Pittsburgh Post-Gazette: Gov. Josh Shapiro affirms commitment to boosting region’s innovation at Pittsburgh Aviation and Robotics Summit

Gov. Josh Shapiro delivered remarks Tuesday at the Pittsburgh Aviation and Robotics Summit, where he reaffirmed his administration’s commitment to stimulating innovation and economic development in Pennsylvania.

Speaking at The Vision on Fifteenth in the Strip District, Mr. Shapiro pointed to industries such as robotics and artificial intelligence as drivers of growth within the region and commonwealth, and highlighted multiple initiatives to target economic redevelopment his administration has already enacted since his taking office.

“Aside from all the plans, the policies and proposals and grants and budget investments, most importantly, I believe in you. And I believe that the future success of our commonwealth depends on what happens in rooms like this,” Mr. Shapiro said.

Shortly after taking office, Mr. Shapiro signed an executive order to create an Office of Transformation and Opportunity, which he called a “one-stop shop” for emerging businesses looking to grow or expand in Pennsylvania.

Last month, he unveiled a budget proposal that included increases in funding for government initiatives geared toward scientific innovation, such as the Manufacturing PA Innovation Program and PA Smart Program. In his speech, Mr. Shapiro called on lawmakers in the General Assembly to pass his proposed budget as part of the commonwealth’s continuing support of the industry.

Outgoing Allegheny County Executive Rich Fitzgerald also spoke at the summit’s opening event, highlighting the need for innovation within aviation and the potential of a burgeoning robotics industry.

“Years ago, when the National Football League was starting up a franchise, it really made sense that the name of the team that played here was called the Steelers, after the industry that we had. Well, the next time we get a franchise, we’re going to be calling it the Robots,” Mr. Fitzgerald said.

Mr. Fitzgerald praised Mr. Shapiro’s ongoing efforts to support emerging industries in southwestern Pennsylvania and the funding from the federal Economic Development Administration that subsidized the summit.

In September, the EDA awarded $63 million to the Southwestern Pennsylvania New Economy Collaborative — a group of university, philanthropic and private entities based in the region — through the Build Back Better Regional Challenge.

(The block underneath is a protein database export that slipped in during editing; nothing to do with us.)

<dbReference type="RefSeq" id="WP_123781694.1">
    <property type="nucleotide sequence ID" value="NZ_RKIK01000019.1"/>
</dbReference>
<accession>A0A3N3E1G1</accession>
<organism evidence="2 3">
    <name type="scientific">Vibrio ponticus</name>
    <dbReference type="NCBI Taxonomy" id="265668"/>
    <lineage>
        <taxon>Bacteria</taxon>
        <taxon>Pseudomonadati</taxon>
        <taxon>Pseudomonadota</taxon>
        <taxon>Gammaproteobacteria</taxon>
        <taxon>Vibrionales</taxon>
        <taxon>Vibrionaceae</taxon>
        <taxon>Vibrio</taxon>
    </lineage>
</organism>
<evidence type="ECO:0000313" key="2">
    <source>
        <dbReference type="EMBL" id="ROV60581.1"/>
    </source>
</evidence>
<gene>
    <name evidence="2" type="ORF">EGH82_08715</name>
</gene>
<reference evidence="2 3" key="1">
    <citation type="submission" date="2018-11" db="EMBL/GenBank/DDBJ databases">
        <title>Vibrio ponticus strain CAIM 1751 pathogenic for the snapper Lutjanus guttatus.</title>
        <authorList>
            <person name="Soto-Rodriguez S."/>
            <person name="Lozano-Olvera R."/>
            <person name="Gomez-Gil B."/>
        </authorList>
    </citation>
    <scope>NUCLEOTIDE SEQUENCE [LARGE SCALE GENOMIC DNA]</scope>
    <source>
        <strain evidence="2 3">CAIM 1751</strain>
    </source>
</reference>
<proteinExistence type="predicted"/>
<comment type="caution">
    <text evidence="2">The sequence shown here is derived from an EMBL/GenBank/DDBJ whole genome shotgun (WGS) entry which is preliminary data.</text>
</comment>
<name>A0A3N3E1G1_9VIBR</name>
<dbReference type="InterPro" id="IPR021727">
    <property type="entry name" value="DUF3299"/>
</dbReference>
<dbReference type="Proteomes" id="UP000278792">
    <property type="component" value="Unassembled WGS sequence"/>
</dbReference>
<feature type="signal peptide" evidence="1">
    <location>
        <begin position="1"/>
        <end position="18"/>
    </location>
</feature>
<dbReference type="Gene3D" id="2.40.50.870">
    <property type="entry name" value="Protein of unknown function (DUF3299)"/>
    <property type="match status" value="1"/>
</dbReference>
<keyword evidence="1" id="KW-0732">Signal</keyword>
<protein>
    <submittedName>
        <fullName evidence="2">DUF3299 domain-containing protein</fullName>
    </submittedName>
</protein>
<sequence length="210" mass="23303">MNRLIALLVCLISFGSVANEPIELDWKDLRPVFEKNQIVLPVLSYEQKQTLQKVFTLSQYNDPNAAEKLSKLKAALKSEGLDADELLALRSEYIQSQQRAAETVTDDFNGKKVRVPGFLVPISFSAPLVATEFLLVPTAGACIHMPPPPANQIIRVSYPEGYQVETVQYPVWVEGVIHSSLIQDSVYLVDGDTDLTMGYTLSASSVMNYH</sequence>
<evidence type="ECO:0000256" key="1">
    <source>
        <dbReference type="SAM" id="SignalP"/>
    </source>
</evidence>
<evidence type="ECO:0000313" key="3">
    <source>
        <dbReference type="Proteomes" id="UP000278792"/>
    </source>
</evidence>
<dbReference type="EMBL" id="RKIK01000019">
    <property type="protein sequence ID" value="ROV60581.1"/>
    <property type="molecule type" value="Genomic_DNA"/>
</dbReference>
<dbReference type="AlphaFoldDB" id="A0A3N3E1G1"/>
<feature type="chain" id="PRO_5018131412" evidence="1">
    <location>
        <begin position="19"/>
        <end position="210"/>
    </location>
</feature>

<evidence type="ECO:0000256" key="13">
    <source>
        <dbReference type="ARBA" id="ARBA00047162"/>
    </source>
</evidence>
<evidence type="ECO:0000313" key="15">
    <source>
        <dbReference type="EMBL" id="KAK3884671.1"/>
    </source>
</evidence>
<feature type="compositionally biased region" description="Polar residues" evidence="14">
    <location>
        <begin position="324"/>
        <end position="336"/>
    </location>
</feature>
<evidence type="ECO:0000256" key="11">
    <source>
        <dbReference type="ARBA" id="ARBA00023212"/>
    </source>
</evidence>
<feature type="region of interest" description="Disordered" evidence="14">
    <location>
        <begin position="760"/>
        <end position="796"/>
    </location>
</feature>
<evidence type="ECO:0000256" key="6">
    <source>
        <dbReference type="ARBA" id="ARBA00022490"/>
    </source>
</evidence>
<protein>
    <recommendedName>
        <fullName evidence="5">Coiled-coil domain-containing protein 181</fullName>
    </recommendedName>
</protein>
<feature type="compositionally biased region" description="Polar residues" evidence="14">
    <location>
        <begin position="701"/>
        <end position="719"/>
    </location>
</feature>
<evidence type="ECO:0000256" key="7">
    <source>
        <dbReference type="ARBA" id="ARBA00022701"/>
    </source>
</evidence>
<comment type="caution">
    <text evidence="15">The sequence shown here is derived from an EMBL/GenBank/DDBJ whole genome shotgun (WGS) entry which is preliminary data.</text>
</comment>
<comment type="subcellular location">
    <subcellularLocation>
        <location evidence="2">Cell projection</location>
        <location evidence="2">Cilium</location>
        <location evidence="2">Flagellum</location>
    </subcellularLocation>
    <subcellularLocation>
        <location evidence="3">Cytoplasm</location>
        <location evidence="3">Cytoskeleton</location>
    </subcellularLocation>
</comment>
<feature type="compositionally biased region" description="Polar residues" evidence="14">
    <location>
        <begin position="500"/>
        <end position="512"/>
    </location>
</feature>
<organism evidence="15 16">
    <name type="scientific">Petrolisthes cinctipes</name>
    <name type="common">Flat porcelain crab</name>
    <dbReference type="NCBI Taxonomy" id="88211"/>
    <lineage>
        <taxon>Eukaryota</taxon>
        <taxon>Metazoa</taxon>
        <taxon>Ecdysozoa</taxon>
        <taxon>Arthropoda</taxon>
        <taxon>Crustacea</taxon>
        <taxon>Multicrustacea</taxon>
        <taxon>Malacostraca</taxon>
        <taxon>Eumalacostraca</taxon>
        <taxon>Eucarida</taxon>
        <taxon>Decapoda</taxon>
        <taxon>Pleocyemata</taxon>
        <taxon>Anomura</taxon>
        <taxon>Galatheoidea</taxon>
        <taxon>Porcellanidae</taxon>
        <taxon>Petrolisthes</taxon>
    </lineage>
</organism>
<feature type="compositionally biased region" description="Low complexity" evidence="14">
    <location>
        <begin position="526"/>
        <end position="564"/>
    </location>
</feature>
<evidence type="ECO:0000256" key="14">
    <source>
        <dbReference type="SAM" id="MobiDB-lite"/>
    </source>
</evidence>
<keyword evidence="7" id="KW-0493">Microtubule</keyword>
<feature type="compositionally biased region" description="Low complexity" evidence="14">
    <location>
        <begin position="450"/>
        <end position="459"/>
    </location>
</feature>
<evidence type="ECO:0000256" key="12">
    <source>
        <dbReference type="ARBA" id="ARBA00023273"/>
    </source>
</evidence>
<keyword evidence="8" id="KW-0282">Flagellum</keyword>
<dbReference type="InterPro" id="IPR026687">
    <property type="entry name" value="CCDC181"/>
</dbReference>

A competitive grant program designed to “supercharge” struggling local economies, the Build Back Better Regional Challenge is considered an anchor of the Biden administration’s American Rescue Plan initiatives.

“These are the kinds of investments that send a signal to the world that Pennsylvania understands economic development. And I must tell you, it also sends a clear signal that we are open for business,” Mr. Shapiro said.

The invite-only event brought hundreds of senior executives in the aviation industry to Pittsburgh — advertised as “the robotics capital of the world” — for a three-day summit that includes workshops, facility tours and networking opportunities.

The program is being hosted by the Robotics Factory, a collective of robotics programs also funded by the EDA’s federal grant program.

In a region that has seen a dwindling population and stagnating economy since major industrial declines in the 1970s, Pittsburgh has already become an emerging hotbed for the robotics industry, according to a report from the Pittsburgh Robotics Network.

More than 100 robotics companies have taken root in Pittsburgh, creating almost 15,000 jobs and attracting billions in capital investment within the past five years, the report found.

Mike Harding, vice president of business investment for the Pittsburgh Regional Alliance, said collaboration between government officials and the private sector has become crucial to southwestern Pennsylvania’s development.

“We’re fortunate to have a friendly public-private partnership here in the region, where we’re able to try things like autonomous vehicles on our roadways, because we also have a state that supports that type of deployment. So we have that opportunity to use the city as our living laboratory,” Mr. Harding said.

View the full article at post-gazette.com